by Julie Tisdale
City & County Policy Analyst
I see the confusion and misinformation about hydraulic fracturing, or “fracking,” isn’t unique to North Carolina. According to the AP,
Critics of fracking often raise alarms about groundwater pollution, air pollution, and cancer risks, and there are still many uncertainties. But some of the claims have little — or nothing— to back them.
For example, reports that breast cancer rates rose in a region with heavy gas drilling are false, researchers told The Associated Press.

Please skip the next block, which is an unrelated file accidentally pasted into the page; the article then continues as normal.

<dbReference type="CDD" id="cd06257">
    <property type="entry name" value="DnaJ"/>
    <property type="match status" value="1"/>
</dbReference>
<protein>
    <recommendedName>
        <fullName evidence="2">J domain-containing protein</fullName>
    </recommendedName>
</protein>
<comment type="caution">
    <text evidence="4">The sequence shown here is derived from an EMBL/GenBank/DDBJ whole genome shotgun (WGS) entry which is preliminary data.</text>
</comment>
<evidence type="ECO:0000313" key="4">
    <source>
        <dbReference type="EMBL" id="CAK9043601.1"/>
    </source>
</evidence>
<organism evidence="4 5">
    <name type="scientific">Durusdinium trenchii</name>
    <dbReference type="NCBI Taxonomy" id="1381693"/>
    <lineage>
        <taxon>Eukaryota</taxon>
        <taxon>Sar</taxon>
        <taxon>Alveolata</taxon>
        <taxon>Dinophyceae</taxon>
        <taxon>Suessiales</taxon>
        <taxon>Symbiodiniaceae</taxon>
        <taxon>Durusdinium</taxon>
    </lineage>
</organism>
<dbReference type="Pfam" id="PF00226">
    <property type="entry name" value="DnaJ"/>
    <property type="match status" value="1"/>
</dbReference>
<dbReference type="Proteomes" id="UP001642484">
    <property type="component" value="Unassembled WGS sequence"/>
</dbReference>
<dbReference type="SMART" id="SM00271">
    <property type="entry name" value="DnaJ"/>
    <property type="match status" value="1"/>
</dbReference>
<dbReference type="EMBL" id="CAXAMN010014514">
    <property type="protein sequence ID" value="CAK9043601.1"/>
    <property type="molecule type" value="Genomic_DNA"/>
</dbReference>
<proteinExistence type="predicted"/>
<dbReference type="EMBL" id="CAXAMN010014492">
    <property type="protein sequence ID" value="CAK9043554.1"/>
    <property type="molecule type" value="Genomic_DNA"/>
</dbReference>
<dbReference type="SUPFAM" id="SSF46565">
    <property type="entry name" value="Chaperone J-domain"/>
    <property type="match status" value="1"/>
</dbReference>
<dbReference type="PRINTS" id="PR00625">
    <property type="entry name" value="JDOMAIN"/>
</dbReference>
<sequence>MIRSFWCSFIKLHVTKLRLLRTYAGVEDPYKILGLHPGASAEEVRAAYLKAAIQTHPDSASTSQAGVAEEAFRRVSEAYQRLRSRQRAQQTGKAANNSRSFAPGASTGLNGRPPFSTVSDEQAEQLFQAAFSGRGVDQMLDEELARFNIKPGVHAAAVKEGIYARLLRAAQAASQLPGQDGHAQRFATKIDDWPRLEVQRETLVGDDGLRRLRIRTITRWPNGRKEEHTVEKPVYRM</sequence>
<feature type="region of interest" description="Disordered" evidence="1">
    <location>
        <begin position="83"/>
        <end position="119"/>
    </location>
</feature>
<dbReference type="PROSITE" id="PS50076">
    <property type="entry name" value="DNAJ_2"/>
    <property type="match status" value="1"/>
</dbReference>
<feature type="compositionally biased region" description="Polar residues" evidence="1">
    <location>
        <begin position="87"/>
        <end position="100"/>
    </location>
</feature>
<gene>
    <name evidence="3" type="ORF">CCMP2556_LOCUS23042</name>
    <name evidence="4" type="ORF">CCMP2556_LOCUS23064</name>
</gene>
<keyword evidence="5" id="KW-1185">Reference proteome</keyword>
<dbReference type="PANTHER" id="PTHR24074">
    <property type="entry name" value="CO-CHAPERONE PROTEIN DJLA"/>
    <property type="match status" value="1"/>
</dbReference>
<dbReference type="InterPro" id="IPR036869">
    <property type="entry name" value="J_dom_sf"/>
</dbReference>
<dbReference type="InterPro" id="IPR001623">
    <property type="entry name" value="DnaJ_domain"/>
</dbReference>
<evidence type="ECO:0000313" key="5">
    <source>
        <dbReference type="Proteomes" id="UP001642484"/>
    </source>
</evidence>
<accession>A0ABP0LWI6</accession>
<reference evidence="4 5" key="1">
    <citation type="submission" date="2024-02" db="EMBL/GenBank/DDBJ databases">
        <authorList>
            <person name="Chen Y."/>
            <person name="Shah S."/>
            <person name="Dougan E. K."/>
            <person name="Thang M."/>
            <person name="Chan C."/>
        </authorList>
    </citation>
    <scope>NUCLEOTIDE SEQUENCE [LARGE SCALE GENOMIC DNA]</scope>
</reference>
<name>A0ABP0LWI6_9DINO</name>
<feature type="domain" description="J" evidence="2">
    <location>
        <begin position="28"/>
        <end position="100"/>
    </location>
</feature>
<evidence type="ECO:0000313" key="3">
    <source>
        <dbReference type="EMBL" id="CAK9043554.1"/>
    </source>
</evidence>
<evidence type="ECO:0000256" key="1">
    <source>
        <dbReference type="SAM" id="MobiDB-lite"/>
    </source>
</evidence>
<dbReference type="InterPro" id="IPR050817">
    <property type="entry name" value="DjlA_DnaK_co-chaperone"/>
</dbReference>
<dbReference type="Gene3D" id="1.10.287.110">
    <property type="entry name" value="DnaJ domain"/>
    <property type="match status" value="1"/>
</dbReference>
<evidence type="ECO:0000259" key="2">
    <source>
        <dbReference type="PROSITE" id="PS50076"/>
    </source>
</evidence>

Fears that natural radioactivity in drilling waste could contaminate drinking water aren’t being confirmed by monitoring, either.
And concerns about air pollution from the industry often don’t acknowledge that natural gas is a far cleaner burning fuel than coal.
That’s why we’ve consistently argued that, with no evidence that hydraulic fracturing is dangerous and with the great potential for job creation that it brings, North Carolina should allow the process. Senate Bill 76 would do just that.